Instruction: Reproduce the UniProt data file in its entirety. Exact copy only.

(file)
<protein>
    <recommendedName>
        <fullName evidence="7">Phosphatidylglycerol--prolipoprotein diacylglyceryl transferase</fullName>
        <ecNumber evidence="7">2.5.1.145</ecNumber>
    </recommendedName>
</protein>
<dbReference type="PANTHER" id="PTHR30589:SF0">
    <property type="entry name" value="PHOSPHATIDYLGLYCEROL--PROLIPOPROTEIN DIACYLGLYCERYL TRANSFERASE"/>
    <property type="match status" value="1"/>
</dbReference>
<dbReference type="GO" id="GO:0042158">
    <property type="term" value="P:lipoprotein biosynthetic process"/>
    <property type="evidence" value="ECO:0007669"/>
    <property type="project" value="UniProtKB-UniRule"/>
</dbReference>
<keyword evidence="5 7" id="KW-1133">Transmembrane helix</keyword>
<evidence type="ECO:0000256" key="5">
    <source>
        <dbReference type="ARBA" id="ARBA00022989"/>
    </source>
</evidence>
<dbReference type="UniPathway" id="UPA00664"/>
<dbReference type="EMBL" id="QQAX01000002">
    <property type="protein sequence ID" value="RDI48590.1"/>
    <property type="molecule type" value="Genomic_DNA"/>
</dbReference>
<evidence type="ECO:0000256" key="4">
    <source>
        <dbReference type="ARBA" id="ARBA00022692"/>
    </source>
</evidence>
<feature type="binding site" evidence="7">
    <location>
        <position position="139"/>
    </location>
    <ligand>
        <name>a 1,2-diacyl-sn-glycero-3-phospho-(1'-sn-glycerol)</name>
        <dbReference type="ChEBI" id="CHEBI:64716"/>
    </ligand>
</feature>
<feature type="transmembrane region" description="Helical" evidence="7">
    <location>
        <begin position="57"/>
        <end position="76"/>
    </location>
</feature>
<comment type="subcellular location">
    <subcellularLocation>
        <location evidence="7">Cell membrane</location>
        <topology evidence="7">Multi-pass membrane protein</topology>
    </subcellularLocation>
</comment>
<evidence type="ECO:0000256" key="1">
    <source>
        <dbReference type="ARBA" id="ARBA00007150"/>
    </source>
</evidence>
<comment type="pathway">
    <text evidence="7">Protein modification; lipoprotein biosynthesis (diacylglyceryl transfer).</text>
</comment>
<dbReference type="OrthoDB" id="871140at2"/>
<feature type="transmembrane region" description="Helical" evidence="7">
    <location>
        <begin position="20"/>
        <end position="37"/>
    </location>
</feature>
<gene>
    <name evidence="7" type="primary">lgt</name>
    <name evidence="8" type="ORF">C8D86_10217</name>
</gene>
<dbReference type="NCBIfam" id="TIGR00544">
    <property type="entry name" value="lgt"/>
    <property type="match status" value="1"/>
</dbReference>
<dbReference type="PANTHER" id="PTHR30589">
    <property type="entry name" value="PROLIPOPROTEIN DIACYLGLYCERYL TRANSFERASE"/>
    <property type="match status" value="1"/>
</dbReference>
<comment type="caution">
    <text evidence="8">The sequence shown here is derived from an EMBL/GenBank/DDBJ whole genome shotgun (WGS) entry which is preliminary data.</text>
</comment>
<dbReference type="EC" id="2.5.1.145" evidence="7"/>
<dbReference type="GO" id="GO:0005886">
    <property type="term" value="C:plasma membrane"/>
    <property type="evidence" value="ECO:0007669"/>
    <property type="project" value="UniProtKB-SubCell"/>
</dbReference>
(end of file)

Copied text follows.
<protein>
    <recommendedName>
        <fullName evidence="7">Phosphatidylglycerol--prolipoprotein diacylglyceryl transferase</fullName>
        <ecNumber evidence="7">2.5.1.145</ecNumber>
    </recommendedName>
</protein>
<dbReference type="PANTHER" id="PTHR30589:SF0">
    <property type="entry name" value="PHOSPHATIDYLGLYCEROL--PROLIPOPROTEIN DIACYLGLYCERYL TRANSFERASE"/>
    <property type="match status" value="1"/>
</dbReference>
<dbReference type="GO" id="GO:0042158">
    <property type="term" value="P:lipoprotein biosynthetic process"/>
    <property type="evidence" value="ECO:0007669"/>
    <property type="project" value="UniProtKB-UniRule"/>
</dbReference>
<keyword evidence="5 7" id="KW-1133">Transmembrane helix</keyword>
<evidence type="ECO:0000256" key="5">
    <source>
        <dbReference type="ARBA" id="ARBA00022989"/>
    </source>
</evidence>
<dbReference type="UniPathway" id="UPA00664"/>
<dbReference type="EMBL" id="QQAX01000002">
    <property type="protein sequence ID" value="RDI48590.1"/>
    <property type="molecule type" value="Genomic_DNA"/>
</dbReference>
<evidence type="ECO:0000256" key="4">
    <source>
        <dbReference type="ARBA" id="ARBA00022692"/>
    </source>
</evidence>
<feature type="binding site" evidence="7">
    <location>
        <position position="139"/>
    </location>
    <ligand>
        <name>a 1,2-diacyl-sn-glycero-3-phospho-(1'-sn-glycerol)</name>
        <dbReference type="ChEBI" id="CHEBI:64716"/>
    </ligand>
</feature>
<feature type="transmembrane region" description="Helical" evidence="7">
    <location>
        <begin position="57"/>
        <end position="76"/>
    </location>
</feature>
<comment type="subcellular location">
    <subcellularLocation>
        <location evidence="7">Cell membrane</location>
        <topology evidence="7">Multi-pass membrane protein</topology>
    </subcellularLocation>
</comment>
<evidence type="ECO:0000256" key="1">
    <source>
        <dbReference type="ARBA" id="ARBA00007150"/>
    </source>
</evidence>
<comment type="pathway">
    <text evidence="7">Protein modification; lipoprotein biosynthesis (diacylglyceryl transfer).</text>
</comment>
<dbReference type="OrthoDB" id="871140at2"/>
<feature type="transmembrane region" description="Helical" evidence="7">
    <location>
        <begin position="20"/>
        <end position="37"/>
    </location>
</feature>
<gene>
    <name evidence="7" type="primary">lgt</name>
    <name evidence="8" type="ORF">C8D86_10217</name>
</gene>
<dbReference type="NCBIfam" id="TIGR00544">
    <property type="entry name" value="lgt"/>
    <property type="match status" value="1"/>
</dbReference>
<dbReference type="PANTHER" id="PTHR30589">
    <property type="entry name" value="PROLIPOPROTEIN DIACYLGLYCERYL TRANSFERASE"/>
    <property type="match status" value="1"/>
</dbReference>
<comment type="caution">
    <text evidence="8">The sequence shown here is derived from an EMBL/GenBank/DDBJ whole genome shotgun (WGS) entry which is preliminary data.</text>
</comment>
<dbReference type="EC" id="2.5.1.145" evidence="7"/>
<dbReference type="GO" id="GO:0005886">
    <property type="term" value="C:plasma membrane"/>
    <property type="evidence" value="ECO:0007669"/>
    <property type="project" value="UniProtKB-SubCell"/>
</dbReference>